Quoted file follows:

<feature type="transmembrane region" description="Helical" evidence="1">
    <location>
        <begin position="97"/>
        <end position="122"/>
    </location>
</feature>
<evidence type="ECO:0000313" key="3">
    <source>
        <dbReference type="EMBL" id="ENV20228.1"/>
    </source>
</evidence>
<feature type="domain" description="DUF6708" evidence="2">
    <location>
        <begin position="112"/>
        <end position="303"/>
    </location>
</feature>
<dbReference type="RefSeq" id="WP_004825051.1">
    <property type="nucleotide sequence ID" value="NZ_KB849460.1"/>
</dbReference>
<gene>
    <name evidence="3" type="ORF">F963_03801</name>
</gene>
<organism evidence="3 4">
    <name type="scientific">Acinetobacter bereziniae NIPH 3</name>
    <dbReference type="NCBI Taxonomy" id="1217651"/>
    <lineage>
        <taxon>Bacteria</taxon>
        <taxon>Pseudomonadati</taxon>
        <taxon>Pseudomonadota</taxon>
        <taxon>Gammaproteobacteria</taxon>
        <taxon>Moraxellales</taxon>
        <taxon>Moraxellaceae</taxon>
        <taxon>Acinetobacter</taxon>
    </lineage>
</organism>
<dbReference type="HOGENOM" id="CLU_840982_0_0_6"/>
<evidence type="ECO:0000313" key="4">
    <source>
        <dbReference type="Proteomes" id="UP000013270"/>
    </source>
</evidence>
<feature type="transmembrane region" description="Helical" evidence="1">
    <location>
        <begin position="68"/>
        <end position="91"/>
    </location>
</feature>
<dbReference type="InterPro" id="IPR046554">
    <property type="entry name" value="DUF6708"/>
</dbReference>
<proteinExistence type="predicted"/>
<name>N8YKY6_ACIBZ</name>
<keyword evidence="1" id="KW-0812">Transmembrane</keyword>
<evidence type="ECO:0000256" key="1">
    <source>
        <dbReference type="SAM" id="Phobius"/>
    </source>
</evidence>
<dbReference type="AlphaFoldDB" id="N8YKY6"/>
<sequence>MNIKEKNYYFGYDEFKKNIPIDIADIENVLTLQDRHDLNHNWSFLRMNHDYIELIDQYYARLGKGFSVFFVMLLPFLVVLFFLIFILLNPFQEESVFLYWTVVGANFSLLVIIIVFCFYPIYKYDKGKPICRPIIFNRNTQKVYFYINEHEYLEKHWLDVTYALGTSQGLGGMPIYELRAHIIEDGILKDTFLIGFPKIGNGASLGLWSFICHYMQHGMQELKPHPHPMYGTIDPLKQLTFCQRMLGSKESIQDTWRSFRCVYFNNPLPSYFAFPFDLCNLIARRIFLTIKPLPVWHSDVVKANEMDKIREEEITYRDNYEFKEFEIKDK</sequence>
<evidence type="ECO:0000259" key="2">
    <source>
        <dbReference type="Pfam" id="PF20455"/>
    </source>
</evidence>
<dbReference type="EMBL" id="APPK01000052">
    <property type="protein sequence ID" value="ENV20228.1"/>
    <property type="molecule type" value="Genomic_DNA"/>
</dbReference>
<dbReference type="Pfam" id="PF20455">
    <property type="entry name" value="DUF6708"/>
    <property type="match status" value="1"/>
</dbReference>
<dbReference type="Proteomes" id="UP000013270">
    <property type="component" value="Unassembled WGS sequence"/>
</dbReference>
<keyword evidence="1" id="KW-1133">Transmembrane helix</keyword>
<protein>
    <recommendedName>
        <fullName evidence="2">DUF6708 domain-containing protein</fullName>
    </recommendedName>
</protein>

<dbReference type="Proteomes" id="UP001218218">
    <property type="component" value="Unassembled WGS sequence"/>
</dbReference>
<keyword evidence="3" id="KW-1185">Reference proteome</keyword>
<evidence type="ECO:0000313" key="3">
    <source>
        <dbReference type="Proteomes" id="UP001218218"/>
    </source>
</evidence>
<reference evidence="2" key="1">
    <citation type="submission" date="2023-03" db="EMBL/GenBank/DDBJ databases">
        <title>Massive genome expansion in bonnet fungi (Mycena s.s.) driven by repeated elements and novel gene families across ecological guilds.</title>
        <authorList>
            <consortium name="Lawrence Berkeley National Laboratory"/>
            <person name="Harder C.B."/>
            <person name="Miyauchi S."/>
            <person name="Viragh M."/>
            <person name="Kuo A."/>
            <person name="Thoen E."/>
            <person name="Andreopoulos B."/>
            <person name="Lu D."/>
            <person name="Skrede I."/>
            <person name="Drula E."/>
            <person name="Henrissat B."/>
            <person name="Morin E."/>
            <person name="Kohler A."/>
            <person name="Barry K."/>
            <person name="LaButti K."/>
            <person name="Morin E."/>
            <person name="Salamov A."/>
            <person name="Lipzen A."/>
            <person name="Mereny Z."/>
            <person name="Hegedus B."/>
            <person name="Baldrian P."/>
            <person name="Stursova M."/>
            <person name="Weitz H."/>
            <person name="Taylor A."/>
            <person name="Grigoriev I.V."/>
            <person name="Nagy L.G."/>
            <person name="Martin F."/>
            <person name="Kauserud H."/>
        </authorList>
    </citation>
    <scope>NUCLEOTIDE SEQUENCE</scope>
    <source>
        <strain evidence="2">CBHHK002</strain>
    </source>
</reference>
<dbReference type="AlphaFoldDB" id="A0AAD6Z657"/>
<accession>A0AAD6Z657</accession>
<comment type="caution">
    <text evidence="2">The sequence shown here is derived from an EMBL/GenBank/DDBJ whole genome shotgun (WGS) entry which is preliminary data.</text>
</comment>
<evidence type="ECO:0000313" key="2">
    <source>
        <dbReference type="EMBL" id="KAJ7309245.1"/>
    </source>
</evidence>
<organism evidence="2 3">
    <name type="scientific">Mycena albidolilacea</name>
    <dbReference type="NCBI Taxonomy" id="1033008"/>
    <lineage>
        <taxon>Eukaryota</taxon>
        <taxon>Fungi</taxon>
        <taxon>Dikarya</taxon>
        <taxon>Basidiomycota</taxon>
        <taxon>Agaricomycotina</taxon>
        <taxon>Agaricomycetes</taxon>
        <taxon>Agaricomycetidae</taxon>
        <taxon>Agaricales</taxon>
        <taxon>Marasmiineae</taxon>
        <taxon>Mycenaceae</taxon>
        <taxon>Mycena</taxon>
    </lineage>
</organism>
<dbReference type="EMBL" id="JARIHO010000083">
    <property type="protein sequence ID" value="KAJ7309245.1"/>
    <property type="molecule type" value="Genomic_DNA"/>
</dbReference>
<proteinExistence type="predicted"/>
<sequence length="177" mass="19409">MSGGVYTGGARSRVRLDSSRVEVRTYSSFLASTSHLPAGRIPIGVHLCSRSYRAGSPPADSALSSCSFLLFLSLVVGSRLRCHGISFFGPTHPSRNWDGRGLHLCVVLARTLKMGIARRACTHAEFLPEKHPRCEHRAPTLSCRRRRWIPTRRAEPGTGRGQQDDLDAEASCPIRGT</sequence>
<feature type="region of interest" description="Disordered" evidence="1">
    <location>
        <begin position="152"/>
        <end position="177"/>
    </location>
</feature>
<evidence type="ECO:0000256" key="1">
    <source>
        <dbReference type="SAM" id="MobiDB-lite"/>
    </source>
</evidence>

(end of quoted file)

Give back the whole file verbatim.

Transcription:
<feature type="transmembrane region" description="Helical" evidence="1">
    <location>
        <begin position="97"/>
        <end position="122"/>
    </location>
</feature>
<evidence type="ECO:0000313" key="3">
    <source>
        <dbReference type="EMBL" id="ENV20228.1"/>
    </source>
</evidence>
<feature type="domain" description="DUF6708" evidence="2">
    <location>
        <begin position="112"/>
        <end position="303"/>
    </location>
</feature>
<dbReference type="RefSeq" id="WP_004825051.1">
    <property type="nucleotide sequence ID" value="NZ_KB849460.1"/>
</dbReference>
<gene>
    <name evidence="3" type="ORF">F963_03801</name>
</gene>
<organism evidence="3 4">
    <name type="scientific">Acinetobacter bereziniae NIPH 3</name>
    <dbReference type="NCBI Taxonomy" id="1217651"/>
    <lineage>
        <taxon>Bacteria</taxon>
        <taxon>Pseudomonadati</taxon>
        <taxon>Pseudomonadota</taxon>
        <taxon>Gammaproteobacteria</taxon>
        <taxon>Moraxellales</taxon>
        <taxon>Moraxellaceae</taxon>
        <taxon>Acinetobacter</taxon>
    </lineage>
</organism>
<dbReference type="HOGENOM" id="CLU_840982_0_0_6"/>
<evidence type="ECO:0000313" key="4">
    <source>
        <dbReference type="Proteomes" id="UP000013270"/>
    </source>
</evidence>
<feature type="transmembrane region" description="Helical" evidence="1">
    <location>
        <begin position="68"/>
        <end position="91"/>
    </location>
</feature>
<dbReference type="InterPro" id="IPR046554">
    <property type="entry name" value="DUF6708"/>
</dbReference>
<proteinExistence type="predicted"/>
<name>N8YKY6_ACIBZ</name>
<keyword evidence="1" id="KW-0812">Transmembrane</keyword>
<evidence type="ECO:0000256" key="1">
    <source>
        <dbReference type="SAM" id="Phobius"/>
    </source>
</evidence>
<dbReference type="AlphaFoldDB" id="N8YKY6"/>
<sequence>MNIKEKNYYFGYDEFKKNIPIDIADIENVLTLQDRHDLNHNWSFLRMNHDYIELIDQYYARLGKGFSVFFVMLLPFLVVLFFLIFILLNPFQEESVFLYWTVVGANFSLLVIIIVFCFYPIYKYDKGKPICRPIIFNRNTQKVYFYINEHEYLEKHWLDVTYALGTSQGLGGMPIYELRAHIIEDGILKDTFLIGFPKIGNGASLGLWSFICHYMQHGMQELKPHPHPMYGTIDPLKQLTFCQRMLGSKESIQDTWRSFRCVYFNNPLPSYFAFPFDLCNLIARRIFLTIKPLPVWHSDVVKANEMDKIREEEITYRDNYEFKEFEIKDK</sequence>
<evidence type="ECO:0000259" key="2">
    <source>
        <dbReference type="Pfam" id="PF20455"/>
    </source>
</evidence>
<dbReference type="EMBL" id="APPK01000052">
    <property type="protein sequence ID" value="ENV20228.1"/>
    <property type="molecule type" value="Genomic_DNA"/>
</dbReference>
<dbReference type="Pfam" id="PF20455">
    <property type="entry name" value="DUF6708"/>
    <property type="match status" value="1"/>
</dbReference>
<dbReference type="Proteomes" id="UP000013270">
    <property type="component" value="Unassembled WGS sequence"/>
</dbReference>
<keyword evidence="1" id="KW-1133">Transmembrane helix</keyword>
<protein>
    <recommendedName>
        <fullName evidence="2">DUF6708 domain-containing protein</fullName>
    </recommendedName>
</protein>

<dbReference type="Proteomes" id="UP001218218">
    <property type="component" value="Unassembled WGS sequence"/>
</dbReference>
<keyword evidence="3" id="KW-1185">Reference proteome</keyword>
<evidence type="ECO:0000313" key="3">
    <source>
        <dbReference type="Proteomes" id="UP001218218"/>
    </source>
</evidence>
<reference evidence="2" key="1">
    <citation type="submission" date="2023-03" db="EMBL/GenBank/DDBJ databases">
        <title>Massive genome expansion in bonnet fungi (Mycena s.s.) driven by repeated elements and novel gene families across ecological guilds.</title>
        <authorList>
            <consortium name="Lawrence Berkeley National Laboratory"/>
            <person name="Harder C.B."/>
            <person name="Miyauchi S."/>
            <person name="Viragh M."/>
            <person name="Kuo A."/>
            <person name="Thoen E."/>
            <person name="Andreopoulos B."/>
            <person name="Lu D."/>
            <person name="Skrede I."/>
            <person name="Drula E."/>
            <person name="Henrissat B."/>
            <person name="Morin E."/>
            <person name="Kohler A."/>
            <person name="Barry K."/>
            <person name="LaButti K."/>
            <person name="Morin E."/>
            <person name="Salamov A."/>
            <person name="Lipzen A."/>
            <person name="Mereny Z."/>
            <person name="Hegedus B."/>
            <person name="Baldrian P."/>
            <person name="Stursova M."/>
            <person name="Weitz H."/>
            <person name="Taylor A."/>
            <person name="Grigoriev I.V."/>
            <person name="Nagy L.G."/>
            <person name="Martin F."/>
            <person name="Kauserud H."/>
        </authorList>
    </citation>
    <scope>NUCLEOTIDE SEQUENCE</scope>
    <source>
        <strain evidence="2">CBHHK002</strain>
    </source>
</reference>
<dbReference type="AlphaFoldDB" id="A0AAD6Z657"/>
<accession>A0AAD6Z657</accession>
<comment type="caution">
    <text evidence="2">The sequence shown here is derived from an EMBL/GenBank/DDBJ whole genome shotgun (WGS) entry which is preliminary data.</text>
</comment>
<evidence type="ECO:0000313" key="2">
    <source>
        <dbReference type="EMBL" id="KAJ7309245.1"/>
    </source>
</evidence>
<organism evidence="2 3">
    <name type="scientific">Mycena albidolilacea</name>
    <dbReference type="NCBI Taxonomy" id="1033008"/>
    <lineage>
        <taxon>Eukaryota</taxon>
        <taxon>Fungi</taxon>
        <taxon>Dikarya</taxon>
        <taxon>Basidiomycota</taxon>
        <taxon>Agaricomycotina</taxon>
        <taxon>Agaricomycetes</taxon>
        <taxon>Agaricomycetidae</taxon>
        <taxon>Agaricales</taxon>
        <taxon>Marasmiineae</taxon>
        <taxon>Mycenaceae</taxon>
        <taxon>Mycena</taxon>
    </lineage>
</organism>
<dbReference type="EMBL" id="JARIHO010000083">
    <property type="protein sequence ID" value="KAJ7309245.1"/>
    <property type="molecule type" value="Genomic_DNA"/>
</dbReference>
<proteinExistence type="predicted"/>
<sequence length="177" mass="19409">MSGGVYTGGARSRVRLDSSRVEVRTYSSFLASTSHLPAGRIPIGVHLCSRSYRAGSPPADSALSSCSFLLFLSLVVGSRLRCHGISFFGPTHPSRNWDGRGLHLCVVLARTLKMGIARRACTHAEFLPEKHPRCEHRAPTLSCRRRRWIPTRRAEPGTGRGQQDDLDAEASCPIRGT</sequence>
<feature type="region of interest" description="Disordered" evidence="1">
    <location>
        <begin position="152"/>
        <end position="177"/>
    </location>
</feature>
<evidence type="ECO:0000256" key="1">
    <source>
        <dbReference type="SAM" id="MobiDB-lite"/>
    </source>
</evidence>